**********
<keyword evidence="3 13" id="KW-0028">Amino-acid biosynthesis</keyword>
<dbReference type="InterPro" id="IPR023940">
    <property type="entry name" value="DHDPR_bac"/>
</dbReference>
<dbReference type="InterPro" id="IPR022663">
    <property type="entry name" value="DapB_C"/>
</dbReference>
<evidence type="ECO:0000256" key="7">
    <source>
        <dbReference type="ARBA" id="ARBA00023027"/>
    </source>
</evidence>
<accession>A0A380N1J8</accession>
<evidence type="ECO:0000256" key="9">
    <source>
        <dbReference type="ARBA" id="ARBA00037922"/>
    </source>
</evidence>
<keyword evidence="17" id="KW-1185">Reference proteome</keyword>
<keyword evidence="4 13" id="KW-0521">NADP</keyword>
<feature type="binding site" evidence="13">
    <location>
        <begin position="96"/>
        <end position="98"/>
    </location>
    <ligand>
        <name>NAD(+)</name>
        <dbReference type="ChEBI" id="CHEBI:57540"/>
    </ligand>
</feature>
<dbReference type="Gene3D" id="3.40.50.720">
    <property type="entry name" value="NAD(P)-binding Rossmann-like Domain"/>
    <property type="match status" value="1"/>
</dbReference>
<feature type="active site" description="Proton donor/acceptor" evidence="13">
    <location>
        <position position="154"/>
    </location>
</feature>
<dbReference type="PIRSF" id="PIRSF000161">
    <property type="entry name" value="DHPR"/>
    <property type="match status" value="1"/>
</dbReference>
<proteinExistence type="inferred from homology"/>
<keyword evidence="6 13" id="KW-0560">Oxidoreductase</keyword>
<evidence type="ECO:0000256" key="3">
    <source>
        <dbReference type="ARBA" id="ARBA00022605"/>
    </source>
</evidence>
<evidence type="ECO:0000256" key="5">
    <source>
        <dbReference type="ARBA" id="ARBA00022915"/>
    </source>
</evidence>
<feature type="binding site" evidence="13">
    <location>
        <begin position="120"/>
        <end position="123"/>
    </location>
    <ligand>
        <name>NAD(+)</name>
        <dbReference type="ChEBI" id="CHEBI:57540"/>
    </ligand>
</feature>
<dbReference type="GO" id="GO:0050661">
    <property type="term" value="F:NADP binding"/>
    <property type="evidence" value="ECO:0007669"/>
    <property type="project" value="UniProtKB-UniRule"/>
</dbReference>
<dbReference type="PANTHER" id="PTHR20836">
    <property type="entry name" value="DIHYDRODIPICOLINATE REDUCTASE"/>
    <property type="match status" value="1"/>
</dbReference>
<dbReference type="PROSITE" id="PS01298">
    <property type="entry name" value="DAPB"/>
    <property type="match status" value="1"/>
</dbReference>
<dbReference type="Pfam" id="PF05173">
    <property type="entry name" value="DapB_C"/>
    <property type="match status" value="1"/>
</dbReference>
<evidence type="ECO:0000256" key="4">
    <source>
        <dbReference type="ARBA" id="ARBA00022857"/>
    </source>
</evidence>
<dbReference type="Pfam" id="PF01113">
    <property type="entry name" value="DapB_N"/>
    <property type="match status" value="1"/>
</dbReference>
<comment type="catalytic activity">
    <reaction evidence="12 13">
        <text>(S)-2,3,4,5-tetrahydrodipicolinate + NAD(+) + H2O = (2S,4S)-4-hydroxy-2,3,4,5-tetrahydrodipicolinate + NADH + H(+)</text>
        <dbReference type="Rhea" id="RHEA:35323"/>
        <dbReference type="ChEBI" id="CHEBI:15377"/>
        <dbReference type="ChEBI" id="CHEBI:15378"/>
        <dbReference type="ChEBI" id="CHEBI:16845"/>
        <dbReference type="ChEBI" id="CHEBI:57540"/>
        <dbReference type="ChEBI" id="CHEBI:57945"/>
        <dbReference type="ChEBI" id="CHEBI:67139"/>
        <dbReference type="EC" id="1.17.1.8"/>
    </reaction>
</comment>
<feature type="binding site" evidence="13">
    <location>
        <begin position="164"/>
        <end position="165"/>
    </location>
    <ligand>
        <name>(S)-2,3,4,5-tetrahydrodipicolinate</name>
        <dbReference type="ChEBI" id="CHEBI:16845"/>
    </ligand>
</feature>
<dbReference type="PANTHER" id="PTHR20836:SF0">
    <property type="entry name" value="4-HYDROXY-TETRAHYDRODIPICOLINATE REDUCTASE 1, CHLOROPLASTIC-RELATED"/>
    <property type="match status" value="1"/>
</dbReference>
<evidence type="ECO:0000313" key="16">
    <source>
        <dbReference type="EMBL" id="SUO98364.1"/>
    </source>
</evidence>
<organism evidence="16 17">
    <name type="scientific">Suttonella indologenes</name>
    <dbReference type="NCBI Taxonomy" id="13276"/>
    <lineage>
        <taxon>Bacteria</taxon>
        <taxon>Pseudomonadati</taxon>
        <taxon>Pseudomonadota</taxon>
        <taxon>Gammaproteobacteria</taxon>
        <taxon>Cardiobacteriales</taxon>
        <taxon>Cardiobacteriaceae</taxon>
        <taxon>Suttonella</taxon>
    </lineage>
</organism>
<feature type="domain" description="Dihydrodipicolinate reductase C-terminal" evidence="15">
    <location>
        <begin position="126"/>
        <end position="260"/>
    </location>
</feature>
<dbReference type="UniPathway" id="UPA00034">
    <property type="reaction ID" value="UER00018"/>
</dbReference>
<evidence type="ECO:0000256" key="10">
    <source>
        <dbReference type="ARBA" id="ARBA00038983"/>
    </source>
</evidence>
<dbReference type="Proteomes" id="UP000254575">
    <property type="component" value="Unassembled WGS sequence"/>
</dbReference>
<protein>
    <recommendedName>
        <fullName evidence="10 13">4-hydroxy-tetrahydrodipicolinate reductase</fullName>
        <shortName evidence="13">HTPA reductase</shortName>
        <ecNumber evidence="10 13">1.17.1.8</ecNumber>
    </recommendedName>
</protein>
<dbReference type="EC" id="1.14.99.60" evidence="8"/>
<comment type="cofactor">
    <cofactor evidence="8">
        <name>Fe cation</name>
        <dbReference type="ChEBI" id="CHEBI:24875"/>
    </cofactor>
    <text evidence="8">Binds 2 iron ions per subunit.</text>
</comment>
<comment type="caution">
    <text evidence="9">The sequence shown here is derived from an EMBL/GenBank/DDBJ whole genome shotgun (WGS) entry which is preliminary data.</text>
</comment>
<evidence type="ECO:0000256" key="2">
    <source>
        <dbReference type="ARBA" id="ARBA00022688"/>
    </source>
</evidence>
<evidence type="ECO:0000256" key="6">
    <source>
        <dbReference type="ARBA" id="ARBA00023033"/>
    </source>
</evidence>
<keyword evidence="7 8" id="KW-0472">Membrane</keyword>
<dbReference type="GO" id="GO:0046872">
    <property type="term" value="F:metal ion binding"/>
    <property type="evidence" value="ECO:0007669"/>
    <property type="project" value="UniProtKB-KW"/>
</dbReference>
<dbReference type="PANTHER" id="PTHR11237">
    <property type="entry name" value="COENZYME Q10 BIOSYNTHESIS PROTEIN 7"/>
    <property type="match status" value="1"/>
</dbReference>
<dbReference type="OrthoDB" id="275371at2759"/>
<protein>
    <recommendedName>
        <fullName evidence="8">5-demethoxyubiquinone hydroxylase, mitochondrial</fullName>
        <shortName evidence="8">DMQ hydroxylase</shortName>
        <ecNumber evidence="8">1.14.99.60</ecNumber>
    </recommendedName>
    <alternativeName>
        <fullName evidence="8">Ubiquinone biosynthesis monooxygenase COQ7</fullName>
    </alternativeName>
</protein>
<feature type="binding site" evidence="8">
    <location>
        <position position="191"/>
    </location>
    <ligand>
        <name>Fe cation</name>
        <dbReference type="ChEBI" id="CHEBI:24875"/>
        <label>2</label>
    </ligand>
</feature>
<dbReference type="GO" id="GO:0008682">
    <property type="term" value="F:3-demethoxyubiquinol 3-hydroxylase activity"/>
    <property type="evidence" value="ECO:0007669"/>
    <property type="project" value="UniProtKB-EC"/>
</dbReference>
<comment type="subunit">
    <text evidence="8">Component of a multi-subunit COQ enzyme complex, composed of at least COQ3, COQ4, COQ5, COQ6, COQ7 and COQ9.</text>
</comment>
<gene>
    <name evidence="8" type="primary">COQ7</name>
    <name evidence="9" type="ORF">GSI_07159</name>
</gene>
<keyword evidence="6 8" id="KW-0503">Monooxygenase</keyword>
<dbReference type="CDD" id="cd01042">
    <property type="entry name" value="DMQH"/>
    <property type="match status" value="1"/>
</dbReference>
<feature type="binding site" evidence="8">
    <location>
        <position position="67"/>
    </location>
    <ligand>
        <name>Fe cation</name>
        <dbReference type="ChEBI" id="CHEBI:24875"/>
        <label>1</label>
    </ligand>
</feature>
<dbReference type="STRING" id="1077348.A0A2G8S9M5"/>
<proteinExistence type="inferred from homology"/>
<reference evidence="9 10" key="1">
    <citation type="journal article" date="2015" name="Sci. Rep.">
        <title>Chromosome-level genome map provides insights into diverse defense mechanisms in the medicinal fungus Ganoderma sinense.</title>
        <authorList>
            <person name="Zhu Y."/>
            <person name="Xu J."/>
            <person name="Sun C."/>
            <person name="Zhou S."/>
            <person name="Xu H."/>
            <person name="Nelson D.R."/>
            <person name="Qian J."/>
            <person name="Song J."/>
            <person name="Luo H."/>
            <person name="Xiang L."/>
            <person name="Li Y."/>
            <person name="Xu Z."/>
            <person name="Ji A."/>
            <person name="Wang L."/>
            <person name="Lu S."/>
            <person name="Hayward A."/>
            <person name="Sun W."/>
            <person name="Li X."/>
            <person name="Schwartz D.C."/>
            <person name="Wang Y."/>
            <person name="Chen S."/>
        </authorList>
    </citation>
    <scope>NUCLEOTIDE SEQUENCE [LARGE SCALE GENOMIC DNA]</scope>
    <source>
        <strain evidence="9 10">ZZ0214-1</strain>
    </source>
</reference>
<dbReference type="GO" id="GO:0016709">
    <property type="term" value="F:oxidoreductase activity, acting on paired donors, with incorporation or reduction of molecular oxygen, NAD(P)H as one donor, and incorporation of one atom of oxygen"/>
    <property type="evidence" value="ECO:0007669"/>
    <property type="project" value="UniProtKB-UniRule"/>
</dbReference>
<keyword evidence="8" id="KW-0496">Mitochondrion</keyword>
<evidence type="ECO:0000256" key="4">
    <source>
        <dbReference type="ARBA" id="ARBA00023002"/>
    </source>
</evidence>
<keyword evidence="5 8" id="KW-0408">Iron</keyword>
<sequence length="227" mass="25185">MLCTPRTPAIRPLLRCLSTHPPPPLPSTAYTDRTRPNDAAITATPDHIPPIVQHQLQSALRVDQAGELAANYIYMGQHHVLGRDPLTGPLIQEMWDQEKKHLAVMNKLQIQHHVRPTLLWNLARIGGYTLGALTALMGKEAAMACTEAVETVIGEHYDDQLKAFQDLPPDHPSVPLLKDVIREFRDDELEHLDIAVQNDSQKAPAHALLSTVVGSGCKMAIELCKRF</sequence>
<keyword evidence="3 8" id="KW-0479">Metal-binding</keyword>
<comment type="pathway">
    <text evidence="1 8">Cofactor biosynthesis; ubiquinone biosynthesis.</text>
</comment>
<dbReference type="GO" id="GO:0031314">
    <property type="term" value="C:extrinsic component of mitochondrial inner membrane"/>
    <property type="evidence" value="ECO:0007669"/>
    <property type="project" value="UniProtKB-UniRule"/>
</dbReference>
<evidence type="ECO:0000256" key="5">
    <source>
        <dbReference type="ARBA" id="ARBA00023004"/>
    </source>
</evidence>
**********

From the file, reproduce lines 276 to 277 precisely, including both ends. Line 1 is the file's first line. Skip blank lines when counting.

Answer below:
    <property type="evidence" value="ECO:0007669"/>
    <property type="project" value="UniProtKB-UniRule"/>